Chris Ashworth, Chair of BIM4M2 promotional working group discusses the results of a recent survey that highlights some concerns with manufacturers in the use of BIM
In a recent survey ‘Adoption of BIM by Architects’ we asked architects about the level of support they received from manufacturers in the use of BIM. Only 17% said they had any difficulties, which is good news. But sadly only 37% could name a manufacturer that they considered provided good content and support to users of BIM.
It is difficult for the manufacturer to know what support they should provide as the industry is quite polarised in its requirements. Should they provide content as Industry Foundation Class (IFC), proprietary software, Product Data Templates (PDTs), COBie or even bother at all?
For those who don’t want to take the BIM journey, it is important to establish if their products are required as BIM content. Almost half of architects say they do not require BIM for all products. We listed 14 different product categories, and while some are more important than others, there were no clear categories where BIM is not required.
The industry is still learning to use BIM, and even the leading architects we interviewed, all of whom have been using BIM for some time, send out mixed messages on everything from the format required, to file size and where to host objects.
This is possibly because they are using BIM in different ways. More than half have their own standard design modules and keep a library of BIM objects. Many of these do not need a BIM object from the manufacturer, just the data which they use with their own geometry. So in this instance PDTs are probably fine, although only a relatively small proportion said they required PDTs from manufacturers. But is that because they are a recent introduction and still being developed by the industry?
Another challenge is where to host. The logical place to locate objects is the manufacturer’s website alongside all of the other technical information such as specifications and data sheets. And indeed that is where the majority of respondents first look. But when we asked them about their preferred location, the BIM hosting sites are more popular. This seems illogical, but perhaps it is influenced by other factors.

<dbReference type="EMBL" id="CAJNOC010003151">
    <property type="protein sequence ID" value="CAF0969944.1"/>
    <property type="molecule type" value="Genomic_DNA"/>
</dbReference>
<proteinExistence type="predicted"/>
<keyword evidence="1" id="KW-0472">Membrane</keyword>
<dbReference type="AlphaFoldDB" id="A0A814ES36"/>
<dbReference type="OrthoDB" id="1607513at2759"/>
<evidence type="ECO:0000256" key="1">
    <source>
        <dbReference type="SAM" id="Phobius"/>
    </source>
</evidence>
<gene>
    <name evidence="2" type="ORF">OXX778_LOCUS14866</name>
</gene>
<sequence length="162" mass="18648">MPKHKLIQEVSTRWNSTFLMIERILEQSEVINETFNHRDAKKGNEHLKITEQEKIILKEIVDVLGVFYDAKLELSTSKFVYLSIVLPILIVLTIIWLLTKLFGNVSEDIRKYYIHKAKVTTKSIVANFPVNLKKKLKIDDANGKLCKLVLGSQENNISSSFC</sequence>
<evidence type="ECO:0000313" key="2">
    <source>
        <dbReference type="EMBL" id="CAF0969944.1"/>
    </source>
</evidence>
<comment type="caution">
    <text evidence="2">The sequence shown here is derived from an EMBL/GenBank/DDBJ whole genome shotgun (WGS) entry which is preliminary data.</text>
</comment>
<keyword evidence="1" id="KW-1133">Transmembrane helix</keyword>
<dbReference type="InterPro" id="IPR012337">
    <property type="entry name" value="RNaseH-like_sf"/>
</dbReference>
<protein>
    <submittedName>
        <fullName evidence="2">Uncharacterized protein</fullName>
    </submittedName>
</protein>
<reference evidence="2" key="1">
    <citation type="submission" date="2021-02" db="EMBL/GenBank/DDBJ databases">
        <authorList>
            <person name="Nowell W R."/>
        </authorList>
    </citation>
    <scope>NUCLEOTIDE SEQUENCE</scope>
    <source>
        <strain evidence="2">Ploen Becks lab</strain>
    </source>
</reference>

Many manufacturers, having noted an object download, will phone the architect to follow-up and secure the specification. Perhaps in the same way that some architects are reluctant to register on a manufacturer’s website to gain access to technical data, they would rather avoid the sales process triggered by downloading a BIM object.
A key aspect of BIM is encouraging collaboration and new ways of working. This is relevant to not only the project team, but the manufacturer. It is to be hoped that BIM will enable greater collaboration with manufacturers at an earlier stage in the design process, but manufacturers also need to think about how they engage with the project team.
If you are a manufacturer, the BIM4M2 group would appreciate your feedback on how you are responding to the BIM challenge. Please complete the group’s online survey. In appreciation you will get a discount off the purchase of Competitive Advantage’s latest report ‘Adoption of BIM by Architects’.
Managing Director of Competitive Advantage
Chair of BIM4M2 promotional working group